Like a bad poker player, China showed its hand over the weekend with its UN veto, alongside Russia, of a resolution calling for an end to the violence in Syria. Those vetos blocked any meaningful movement in the UN Security Council that could help put an end to months of horrific bloodshed directed at the Syrian people by their rulers.
On the day before the Chinese and Russian UN ambassadors vetoed a Western-backed resolution on Syria, forces loyal to Syrian President Bashar al-Assad massacred hundreds of people in Homs, a restive city that has become a flashpoint of protest against the regime.
Western nations such as the US, France and the UK, as well as a number of Arab League members and Turkey are pushing hard to either get al-Assad to end the violence or to step down in favor of a successor government that could usher in reconciliation and end a slide into civil war that threatens the region.
However, their pressure has proven fruitless because without UN backing Syrian forces know there is little the rest of the world can do to stop them from massacring their people. That is why it is so important for nations to show a united front in pressuring al-Assad’s regime, with the backing of military power if necessary, to stop the killing.
Sadly, but almost predictably, China is not keen on backing this kind of united stance. In fact, Beijing will do whatever it can to block intervention in Syria, because if the rest of the world can intervene to stop an Arab regime from killing its citizens, what’s to stop that same grouping of countries from doing the same to China one day if Beijing again finds itself in the position where it feels it necessary to kill vast numbers of its own people?
When viewed in this context, China’s veto makes absolute sense. There is long-simmering anger in Tibet and Xinjiang that has flared up into open hostilities on several occassions. So far, Chinese forces have gotten away with killing relatively small numbers of so-called “insurgents,” but what if the situation deteriorates someday? What if an active rebellion does start in a western region of China?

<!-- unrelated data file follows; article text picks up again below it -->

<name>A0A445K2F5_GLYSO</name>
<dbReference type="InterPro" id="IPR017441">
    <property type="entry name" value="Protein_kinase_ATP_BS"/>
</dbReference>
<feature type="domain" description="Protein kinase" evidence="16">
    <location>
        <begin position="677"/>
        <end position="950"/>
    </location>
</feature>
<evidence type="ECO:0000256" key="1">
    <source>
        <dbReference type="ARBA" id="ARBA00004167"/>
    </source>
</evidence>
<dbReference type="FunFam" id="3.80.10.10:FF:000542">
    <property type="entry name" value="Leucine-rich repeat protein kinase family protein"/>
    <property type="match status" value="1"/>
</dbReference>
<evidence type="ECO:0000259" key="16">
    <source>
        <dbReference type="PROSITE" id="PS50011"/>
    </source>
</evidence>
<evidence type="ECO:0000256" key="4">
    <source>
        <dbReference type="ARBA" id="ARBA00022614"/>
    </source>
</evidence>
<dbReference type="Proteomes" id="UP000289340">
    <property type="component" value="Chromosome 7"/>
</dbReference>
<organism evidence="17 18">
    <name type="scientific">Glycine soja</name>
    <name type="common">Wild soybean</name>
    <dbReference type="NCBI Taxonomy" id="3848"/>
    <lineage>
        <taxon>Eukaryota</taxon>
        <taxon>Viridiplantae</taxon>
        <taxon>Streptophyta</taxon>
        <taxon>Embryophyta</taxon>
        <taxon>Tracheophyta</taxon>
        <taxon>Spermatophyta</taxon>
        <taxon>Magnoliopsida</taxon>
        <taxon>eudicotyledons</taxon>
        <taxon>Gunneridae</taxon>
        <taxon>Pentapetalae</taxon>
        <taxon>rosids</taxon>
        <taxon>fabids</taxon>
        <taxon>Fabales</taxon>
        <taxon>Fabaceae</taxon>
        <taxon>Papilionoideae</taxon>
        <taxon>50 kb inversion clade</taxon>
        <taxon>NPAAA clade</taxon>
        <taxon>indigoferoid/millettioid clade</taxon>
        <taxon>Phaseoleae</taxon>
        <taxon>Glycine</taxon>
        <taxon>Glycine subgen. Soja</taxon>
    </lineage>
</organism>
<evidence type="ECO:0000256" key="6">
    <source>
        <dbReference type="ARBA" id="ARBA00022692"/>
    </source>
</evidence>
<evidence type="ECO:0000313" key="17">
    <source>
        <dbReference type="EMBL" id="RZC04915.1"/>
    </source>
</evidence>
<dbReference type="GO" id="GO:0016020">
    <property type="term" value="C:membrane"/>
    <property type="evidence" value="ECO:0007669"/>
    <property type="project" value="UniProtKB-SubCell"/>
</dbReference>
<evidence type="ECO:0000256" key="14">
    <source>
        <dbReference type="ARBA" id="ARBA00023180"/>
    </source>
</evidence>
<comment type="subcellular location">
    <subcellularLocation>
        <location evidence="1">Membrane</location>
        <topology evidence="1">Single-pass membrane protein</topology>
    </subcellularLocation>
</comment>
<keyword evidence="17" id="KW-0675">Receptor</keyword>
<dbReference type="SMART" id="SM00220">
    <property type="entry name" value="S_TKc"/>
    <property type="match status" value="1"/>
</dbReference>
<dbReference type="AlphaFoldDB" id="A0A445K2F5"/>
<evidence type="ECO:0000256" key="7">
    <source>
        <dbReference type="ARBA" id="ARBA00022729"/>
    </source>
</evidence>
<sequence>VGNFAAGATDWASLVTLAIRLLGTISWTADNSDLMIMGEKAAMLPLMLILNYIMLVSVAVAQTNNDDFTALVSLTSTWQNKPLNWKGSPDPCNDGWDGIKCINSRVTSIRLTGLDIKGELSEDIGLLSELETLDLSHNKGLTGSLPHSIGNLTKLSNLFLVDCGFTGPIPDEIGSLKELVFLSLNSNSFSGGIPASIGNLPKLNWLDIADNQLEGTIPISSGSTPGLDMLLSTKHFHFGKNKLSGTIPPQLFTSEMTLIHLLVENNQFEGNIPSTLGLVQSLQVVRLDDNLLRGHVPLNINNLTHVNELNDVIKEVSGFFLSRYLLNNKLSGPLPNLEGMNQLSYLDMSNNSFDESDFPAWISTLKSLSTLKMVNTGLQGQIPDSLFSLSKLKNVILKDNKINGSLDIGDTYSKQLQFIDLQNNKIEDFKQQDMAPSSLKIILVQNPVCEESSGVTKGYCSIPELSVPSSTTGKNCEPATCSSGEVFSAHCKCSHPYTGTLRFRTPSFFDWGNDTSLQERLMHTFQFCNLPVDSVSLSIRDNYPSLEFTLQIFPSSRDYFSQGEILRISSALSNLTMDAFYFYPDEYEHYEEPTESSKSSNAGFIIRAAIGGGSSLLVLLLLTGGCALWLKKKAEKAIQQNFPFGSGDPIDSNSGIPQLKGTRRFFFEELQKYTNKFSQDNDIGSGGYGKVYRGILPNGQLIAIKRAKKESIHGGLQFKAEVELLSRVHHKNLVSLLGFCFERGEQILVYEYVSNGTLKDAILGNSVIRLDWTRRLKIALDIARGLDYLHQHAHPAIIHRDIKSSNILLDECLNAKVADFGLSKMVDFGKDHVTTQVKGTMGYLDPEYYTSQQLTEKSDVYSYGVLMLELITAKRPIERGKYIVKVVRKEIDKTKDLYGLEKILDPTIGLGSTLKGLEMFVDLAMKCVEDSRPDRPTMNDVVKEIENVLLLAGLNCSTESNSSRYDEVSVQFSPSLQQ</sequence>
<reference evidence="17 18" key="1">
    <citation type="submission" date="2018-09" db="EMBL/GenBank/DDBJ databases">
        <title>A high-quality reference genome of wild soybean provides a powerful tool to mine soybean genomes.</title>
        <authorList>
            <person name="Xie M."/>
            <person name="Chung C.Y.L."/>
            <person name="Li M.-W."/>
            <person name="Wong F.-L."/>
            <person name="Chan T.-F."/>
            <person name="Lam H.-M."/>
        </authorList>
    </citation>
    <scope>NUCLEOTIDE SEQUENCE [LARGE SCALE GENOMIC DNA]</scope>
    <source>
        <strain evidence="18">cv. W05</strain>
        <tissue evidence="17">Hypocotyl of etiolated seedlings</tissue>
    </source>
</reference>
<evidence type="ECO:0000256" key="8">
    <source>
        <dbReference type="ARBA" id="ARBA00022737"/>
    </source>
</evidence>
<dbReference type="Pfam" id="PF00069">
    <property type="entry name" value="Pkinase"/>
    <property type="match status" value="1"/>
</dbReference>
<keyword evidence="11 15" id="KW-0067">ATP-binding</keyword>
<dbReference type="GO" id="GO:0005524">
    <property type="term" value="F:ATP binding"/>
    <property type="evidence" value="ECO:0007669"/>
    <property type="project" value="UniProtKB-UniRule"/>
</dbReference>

As cold a calculation as it is, the Chinese leadership does not want their acquiescence to a UN Security Council resolution to be used against them for killing fellow citizens.
And that is the face on every card in China’s deck. The Chinese leadership believes they have the right to kill their own people if those people disagree with government policy. To back up this world view, they protect the right of nasty regimes worldwide to do the same. North Korea, Sudan, Syria, Myanmar, Sri Lanka — wherever a government kills its own people, China sends support through official silence, money, aid or arms.
Taiwanese business, political and military leaders should keep this in mind when contemplating accelerated economic ties, peace accords or military-to-military confidence-building mechanisms with China.
China’s ultimate goal with regards to Taiwan is to rule this nation, and Beijing’s veto against the recent Syria resolution shows what Chinese leaders think is a regime’s right to do to its own people.